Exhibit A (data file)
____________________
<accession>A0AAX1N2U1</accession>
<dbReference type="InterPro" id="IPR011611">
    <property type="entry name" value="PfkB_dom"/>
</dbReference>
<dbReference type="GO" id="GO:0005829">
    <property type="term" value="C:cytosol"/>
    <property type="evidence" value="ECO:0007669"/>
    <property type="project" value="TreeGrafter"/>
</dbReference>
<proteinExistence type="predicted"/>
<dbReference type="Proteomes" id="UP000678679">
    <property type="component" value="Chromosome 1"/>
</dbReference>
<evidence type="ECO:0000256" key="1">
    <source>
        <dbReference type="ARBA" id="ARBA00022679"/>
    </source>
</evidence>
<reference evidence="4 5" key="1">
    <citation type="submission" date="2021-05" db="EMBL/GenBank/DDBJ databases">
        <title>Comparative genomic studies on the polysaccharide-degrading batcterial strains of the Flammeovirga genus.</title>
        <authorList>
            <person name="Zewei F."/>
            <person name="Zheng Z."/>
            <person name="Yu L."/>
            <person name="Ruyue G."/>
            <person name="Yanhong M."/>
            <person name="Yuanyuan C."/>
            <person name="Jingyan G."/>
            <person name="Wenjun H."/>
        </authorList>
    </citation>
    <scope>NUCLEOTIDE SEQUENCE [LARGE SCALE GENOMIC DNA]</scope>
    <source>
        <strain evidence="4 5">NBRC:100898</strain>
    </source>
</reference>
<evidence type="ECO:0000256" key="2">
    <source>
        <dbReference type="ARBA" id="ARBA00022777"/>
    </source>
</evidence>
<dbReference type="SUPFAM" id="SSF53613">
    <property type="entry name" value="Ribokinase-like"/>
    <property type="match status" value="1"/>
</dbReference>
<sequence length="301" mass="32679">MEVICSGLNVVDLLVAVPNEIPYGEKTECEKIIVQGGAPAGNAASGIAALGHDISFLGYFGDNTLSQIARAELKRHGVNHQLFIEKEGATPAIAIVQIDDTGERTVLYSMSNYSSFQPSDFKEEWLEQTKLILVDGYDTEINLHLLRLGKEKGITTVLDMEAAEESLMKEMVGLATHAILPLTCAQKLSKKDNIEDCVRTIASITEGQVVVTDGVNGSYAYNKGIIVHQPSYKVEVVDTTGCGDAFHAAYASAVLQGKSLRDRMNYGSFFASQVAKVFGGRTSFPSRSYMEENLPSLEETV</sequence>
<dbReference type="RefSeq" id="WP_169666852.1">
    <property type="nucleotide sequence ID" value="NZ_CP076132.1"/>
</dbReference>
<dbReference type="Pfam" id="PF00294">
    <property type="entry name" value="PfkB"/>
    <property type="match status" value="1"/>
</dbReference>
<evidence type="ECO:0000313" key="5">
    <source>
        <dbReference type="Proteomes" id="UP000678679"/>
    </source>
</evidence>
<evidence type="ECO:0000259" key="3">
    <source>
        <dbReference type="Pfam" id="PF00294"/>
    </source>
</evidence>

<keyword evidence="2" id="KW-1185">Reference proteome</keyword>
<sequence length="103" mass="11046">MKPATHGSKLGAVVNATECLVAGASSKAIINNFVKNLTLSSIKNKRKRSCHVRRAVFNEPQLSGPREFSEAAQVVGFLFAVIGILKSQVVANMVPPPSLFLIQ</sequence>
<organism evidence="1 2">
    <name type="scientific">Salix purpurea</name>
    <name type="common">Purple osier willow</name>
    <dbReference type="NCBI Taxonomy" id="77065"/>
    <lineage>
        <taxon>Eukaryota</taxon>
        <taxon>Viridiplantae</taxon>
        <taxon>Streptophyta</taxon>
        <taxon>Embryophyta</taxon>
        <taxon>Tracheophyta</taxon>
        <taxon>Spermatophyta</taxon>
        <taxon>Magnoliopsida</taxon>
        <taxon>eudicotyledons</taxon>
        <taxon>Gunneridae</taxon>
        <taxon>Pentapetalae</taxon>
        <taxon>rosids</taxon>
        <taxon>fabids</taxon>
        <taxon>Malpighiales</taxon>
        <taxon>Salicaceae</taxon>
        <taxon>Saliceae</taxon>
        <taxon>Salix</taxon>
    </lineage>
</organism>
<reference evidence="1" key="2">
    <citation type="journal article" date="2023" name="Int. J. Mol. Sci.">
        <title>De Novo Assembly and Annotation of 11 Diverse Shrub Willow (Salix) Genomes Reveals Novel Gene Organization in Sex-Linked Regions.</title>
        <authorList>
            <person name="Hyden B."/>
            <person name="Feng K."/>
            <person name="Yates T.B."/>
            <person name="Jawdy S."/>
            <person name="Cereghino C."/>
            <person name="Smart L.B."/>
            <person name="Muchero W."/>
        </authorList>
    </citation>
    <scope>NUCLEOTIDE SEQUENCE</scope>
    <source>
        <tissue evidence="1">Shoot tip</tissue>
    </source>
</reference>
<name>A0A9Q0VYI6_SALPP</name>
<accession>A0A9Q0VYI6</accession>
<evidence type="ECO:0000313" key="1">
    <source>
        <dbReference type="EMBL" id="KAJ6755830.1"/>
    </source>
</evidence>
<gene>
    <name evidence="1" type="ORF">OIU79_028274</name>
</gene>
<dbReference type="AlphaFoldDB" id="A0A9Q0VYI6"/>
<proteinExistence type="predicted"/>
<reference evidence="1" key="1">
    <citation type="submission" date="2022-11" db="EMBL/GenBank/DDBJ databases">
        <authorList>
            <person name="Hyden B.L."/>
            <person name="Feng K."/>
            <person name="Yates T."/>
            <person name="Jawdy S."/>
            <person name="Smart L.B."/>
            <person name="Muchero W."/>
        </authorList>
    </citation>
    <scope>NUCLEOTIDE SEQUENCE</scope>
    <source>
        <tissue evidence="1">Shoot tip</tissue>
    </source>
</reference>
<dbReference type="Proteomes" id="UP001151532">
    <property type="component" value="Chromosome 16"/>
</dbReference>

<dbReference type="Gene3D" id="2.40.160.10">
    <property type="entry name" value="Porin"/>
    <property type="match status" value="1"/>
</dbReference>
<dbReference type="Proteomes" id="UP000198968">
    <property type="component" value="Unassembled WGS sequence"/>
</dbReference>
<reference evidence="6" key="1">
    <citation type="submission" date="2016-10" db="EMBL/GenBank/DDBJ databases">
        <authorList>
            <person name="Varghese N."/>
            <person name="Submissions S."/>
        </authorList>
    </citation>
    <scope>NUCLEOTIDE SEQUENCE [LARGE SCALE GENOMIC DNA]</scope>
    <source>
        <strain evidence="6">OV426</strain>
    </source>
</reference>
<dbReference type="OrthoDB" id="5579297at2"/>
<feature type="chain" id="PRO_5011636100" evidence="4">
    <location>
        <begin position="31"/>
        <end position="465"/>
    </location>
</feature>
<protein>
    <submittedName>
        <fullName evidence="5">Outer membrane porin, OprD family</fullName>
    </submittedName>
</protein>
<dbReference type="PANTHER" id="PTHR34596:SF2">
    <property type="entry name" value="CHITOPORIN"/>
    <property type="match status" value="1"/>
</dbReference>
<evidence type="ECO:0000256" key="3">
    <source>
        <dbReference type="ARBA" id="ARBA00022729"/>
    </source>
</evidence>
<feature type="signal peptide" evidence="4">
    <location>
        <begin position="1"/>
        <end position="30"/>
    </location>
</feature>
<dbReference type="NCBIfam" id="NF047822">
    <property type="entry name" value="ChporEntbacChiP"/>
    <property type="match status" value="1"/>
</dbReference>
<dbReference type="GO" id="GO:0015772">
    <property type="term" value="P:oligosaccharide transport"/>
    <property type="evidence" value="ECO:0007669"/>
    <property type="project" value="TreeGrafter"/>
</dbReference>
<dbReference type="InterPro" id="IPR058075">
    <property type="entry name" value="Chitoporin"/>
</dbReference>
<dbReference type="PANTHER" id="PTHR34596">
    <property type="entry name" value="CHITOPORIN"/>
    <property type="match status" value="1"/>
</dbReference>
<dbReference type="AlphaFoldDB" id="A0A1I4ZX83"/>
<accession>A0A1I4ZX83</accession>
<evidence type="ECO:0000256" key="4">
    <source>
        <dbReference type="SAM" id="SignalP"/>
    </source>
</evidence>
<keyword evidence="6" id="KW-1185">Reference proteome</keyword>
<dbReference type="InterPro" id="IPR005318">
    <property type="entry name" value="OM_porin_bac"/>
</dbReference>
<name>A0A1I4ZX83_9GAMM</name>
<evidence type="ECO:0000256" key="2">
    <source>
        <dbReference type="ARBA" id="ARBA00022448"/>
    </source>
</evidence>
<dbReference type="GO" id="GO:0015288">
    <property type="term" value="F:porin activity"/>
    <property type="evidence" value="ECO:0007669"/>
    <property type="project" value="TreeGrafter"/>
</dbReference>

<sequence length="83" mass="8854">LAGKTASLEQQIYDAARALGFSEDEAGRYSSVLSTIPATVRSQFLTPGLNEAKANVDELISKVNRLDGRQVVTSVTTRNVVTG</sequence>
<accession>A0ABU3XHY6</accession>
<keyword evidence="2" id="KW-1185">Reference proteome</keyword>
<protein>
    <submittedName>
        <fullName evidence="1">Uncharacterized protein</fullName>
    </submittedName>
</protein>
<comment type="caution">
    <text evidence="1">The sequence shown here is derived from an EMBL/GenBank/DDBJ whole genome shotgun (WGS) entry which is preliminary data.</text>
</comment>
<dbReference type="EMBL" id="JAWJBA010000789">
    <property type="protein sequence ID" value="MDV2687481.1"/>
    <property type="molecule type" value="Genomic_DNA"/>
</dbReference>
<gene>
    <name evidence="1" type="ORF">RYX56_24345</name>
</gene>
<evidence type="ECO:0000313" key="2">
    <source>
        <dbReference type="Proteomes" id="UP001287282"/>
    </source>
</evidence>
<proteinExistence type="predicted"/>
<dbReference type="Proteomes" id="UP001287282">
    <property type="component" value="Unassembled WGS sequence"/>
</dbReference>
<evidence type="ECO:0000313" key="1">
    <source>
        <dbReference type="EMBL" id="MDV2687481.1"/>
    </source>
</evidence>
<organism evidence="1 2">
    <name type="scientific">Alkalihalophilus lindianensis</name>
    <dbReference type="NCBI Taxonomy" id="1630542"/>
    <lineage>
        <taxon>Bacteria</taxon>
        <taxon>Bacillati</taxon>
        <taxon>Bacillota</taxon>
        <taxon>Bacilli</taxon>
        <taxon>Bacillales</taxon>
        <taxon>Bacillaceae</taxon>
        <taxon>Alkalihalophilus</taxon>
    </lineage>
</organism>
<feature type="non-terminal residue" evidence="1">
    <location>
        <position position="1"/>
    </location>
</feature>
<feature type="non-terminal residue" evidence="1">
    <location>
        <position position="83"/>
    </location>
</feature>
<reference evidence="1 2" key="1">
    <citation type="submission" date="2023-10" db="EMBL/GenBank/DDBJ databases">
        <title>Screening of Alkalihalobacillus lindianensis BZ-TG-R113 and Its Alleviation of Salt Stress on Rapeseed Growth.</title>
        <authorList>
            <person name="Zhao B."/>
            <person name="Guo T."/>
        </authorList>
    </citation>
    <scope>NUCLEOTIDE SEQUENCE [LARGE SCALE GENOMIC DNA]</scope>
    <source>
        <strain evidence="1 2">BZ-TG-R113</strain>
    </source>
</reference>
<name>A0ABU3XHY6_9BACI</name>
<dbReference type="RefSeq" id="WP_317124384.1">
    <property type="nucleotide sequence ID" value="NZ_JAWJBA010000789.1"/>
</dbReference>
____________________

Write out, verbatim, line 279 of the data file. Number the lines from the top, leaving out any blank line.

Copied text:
    <citation type="submission" date="2023-10" db="EMBL/GenBank/DDBJ databases">